Within a couple of generations, in 858, a new situation came to pass. The Eastern Emperor Michael III removed [[Ignatius of Constantinople|Ignatius I]] as patriarch of Constantinople. The emperor replaced him with a layman, St. [[Photius the Great]], who was the first Imperial Secretary and Imperial Ambassador to Baghdad. However, Ignatius refused to abdicate. Michael and Photius invited Pope [[Nicholas I of Rome]] to send legates to preside over a synod in Constantinople to settle the matter. With the council, the legates confirmed the patriarchate of Photius, much to Nicholas's chagrin, who then declared that they had "exceeded their authority."
In opposition to this removal of Ignatius, the bishop of Rome supported Ignatius as legitimate patriarch. Moreover, contrary to existing canons, Photius had been ordained to the office of bishop very quickly. Some scholarship suggests that violation of these canons was the main reason the bishop of Rome rejected the appointment of Photius, though other major actions by Nicholas to bolster his
power and position as pope puts his intervention in Eastern ecclesiastical matters more firmly in the context of his general programme of the growth of papal monarchy.
Therefore, after the arrival of an embassy from Ignatius, in 862, Nicholas said that Photius was deposed, as well as the bishop who ordained him and all the clergy Photius had appointed. The sheer temerity of this action did not even generate a response from Constantinople. However, several years later in 867, Photius finally rejected the Pope's assertion, particularly because of the activities of Latin missionaries in Bulgaria, who were, as St. Photius says, turning the Orthodox Christians there away from their pure Orthodox faith and leading them into [[heresy]]—most notably, the ''filioque''. Photius' response cited the ''filioque'' as proof that Rome had a habit of overstepping its proper limits.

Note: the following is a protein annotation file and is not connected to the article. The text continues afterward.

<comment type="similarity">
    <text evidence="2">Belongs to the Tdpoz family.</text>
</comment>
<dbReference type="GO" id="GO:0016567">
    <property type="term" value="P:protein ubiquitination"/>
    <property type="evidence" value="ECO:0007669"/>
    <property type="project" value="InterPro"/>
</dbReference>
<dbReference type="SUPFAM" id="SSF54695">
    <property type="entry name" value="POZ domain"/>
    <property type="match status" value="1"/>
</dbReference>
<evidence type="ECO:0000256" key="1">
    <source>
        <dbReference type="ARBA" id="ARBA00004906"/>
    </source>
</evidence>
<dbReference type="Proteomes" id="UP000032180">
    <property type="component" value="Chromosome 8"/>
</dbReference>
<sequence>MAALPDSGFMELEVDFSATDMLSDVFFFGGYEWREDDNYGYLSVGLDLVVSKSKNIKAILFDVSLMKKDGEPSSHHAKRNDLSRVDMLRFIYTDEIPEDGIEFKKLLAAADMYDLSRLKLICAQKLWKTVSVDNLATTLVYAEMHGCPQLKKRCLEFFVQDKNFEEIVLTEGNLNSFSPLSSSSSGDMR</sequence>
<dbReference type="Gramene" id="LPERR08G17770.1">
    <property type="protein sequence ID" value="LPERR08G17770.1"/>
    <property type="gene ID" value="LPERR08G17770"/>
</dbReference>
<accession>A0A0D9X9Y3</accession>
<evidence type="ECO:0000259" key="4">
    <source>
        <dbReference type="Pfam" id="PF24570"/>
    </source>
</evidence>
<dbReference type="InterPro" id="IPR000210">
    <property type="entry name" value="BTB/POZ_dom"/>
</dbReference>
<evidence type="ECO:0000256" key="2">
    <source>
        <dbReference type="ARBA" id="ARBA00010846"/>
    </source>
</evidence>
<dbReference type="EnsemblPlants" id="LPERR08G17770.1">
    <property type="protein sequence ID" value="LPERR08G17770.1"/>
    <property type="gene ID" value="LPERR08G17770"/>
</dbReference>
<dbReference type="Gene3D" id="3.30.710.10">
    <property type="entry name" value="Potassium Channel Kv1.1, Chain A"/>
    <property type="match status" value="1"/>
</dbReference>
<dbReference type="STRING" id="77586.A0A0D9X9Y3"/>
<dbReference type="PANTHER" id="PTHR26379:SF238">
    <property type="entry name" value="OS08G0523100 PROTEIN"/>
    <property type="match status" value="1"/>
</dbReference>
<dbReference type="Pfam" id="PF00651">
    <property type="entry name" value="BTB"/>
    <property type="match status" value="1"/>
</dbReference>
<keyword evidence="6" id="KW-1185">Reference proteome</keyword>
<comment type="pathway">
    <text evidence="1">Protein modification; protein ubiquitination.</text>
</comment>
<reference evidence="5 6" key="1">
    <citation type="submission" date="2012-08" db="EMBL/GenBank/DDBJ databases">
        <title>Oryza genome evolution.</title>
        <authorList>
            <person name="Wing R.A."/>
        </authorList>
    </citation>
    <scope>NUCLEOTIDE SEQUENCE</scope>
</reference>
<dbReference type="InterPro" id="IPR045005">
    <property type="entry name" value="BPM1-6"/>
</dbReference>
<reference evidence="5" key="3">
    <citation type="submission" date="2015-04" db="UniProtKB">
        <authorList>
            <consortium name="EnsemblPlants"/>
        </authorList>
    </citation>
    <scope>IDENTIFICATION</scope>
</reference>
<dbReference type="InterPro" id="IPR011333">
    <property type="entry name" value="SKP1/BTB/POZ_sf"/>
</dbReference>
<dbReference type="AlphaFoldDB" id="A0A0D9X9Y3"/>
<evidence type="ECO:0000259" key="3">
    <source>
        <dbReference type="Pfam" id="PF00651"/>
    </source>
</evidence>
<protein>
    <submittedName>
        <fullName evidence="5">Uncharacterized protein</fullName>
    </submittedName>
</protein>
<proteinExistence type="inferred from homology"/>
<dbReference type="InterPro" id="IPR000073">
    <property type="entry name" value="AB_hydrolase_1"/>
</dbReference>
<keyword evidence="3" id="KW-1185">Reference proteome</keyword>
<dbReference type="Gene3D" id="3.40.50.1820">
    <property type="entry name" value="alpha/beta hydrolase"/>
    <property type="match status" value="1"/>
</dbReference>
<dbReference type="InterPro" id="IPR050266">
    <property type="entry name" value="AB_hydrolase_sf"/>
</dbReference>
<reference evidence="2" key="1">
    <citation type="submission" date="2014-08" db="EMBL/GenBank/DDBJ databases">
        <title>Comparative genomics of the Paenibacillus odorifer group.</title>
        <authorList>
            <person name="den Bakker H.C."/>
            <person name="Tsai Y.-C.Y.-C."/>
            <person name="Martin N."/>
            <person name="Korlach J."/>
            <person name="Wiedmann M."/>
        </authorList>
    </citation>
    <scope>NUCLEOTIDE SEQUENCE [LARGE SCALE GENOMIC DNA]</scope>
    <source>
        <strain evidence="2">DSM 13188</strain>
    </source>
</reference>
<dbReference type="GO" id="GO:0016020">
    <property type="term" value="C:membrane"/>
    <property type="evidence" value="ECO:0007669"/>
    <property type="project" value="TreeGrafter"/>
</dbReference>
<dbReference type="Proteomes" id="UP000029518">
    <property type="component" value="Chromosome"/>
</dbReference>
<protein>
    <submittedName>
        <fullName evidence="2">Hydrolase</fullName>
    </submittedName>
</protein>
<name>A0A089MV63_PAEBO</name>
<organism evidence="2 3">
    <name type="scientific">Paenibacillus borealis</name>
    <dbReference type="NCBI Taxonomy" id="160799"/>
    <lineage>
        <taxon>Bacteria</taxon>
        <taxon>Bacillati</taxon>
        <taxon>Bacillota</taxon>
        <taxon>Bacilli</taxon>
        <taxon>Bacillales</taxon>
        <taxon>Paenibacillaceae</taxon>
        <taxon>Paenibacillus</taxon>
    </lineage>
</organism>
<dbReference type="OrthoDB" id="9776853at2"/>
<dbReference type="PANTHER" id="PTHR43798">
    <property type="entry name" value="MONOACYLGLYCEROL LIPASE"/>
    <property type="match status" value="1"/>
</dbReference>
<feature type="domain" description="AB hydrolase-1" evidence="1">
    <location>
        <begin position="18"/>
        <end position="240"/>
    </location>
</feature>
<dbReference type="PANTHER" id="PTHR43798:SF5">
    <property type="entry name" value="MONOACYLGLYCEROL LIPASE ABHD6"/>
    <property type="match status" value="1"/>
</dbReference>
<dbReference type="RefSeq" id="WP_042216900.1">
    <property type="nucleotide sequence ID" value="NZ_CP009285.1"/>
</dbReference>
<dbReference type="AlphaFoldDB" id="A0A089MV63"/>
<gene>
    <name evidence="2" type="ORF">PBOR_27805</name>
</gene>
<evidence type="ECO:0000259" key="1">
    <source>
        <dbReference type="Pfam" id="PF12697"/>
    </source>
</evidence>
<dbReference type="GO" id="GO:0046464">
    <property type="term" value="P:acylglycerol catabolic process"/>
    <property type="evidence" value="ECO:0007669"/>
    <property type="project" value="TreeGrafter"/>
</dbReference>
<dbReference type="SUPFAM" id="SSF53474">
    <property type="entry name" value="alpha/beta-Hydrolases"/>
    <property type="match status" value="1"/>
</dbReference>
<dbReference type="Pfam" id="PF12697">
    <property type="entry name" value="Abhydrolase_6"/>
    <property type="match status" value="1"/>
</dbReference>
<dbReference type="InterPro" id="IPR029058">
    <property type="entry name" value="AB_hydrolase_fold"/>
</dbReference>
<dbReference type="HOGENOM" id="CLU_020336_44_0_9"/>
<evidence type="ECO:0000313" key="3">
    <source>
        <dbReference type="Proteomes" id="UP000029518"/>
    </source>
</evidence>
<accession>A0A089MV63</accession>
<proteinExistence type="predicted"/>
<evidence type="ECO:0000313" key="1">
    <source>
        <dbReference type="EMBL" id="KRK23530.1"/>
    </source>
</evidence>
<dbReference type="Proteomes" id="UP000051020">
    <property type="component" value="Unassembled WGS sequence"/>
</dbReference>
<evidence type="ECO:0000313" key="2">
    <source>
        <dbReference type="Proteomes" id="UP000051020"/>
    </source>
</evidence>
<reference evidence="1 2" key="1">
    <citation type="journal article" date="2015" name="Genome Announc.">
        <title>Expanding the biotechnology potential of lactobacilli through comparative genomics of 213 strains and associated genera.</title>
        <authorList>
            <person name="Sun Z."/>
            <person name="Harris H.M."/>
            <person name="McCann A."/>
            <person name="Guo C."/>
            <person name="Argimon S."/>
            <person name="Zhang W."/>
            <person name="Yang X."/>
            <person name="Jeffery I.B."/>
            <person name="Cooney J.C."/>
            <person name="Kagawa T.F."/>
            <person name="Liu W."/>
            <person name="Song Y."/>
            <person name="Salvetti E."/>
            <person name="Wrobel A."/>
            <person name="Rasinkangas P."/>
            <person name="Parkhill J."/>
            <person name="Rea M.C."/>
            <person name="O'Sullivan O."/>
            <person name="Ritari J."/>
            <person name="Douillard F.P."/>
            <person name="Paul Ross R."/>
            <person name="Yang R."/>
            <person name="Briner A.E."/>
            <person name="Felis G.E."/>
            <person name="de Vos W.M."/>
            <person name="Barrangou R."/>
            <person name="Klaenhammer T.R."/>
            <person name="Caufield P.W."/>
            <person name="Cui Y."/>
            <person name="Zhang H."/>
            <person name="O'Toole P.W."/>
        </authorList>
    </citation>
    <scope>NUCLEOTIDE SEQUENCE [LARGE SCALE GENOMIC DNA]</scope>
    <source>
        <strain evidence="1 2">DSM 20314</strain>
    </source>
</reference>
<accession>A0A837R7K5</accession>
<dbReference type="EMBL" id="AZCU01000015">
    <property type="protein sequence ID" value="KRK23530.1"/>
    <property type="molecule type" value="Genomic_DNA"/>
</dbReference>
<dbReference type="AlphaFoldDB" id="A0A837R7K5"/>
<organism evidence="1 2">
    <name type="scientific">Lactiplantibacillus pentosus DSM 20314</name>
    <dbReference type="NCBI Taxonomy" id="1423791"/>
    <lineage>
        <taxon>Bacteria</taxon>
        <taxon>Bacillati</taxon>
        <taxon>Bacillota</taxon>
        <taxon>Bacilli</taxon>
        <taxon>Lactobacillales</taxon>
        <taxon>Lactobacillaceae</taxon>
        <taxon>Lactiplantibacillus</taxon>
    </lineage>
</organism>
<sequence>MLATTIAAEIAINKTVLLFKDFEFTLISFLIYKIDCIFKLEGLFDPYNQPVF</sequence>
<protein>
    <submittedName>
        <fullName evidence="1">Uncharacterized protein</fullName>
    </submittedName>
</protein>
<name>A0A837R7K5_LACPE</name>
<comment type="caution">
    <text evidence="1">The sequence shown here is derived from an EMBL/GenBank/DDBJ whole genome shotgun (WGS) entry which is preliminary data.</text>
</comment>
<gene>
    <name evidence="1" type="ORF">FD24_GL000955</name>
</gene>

Thus, over nearly six centuries, dispute over the ''filioque'' had not divided the Church definitively; for the most part, in spite of cultural and linguistic conflicts, the Eastern and Western Churches remained in [[full communion]].
In 1054, however, the argument contributed to the [[Great Schism]] of the East and West, and the West went so far as to accuse the East of heresy for not including the ''filioque'' in the Creed. There were many other issues involved, in large part based on misunderstandings between Greek and Latin traditions, as well as the irascible temperament of the antagonists. These were Cardinal [[Humbert]] from Rome and Patriarch [[Michael I Cerularius of Constantinople|Michael Cerularius]] of Constantinople. In addition to the actual difference in wording and doctrine in the ''filioque'', a related issue was the right of the Pope to make a change in the [[Nicene-Constantinopolitan Creed]] on his own, apart from an [[Ecumenical Council]].
===Attempted reunions and the ''Filioque'' after the Schism===
In the thirteenth century, Thomas Aquinas was one of the dominant Scholastic theologians. He dealt explicitly with the processions of the divine Persons in his ''Summa Theologica''. While the theology of Aquinas and other Scholastics was dominant in the Western Middle Ages, for all its apparent clarity and brilliance, it remains theology, not official [[Roman Catholic Church]] teaching.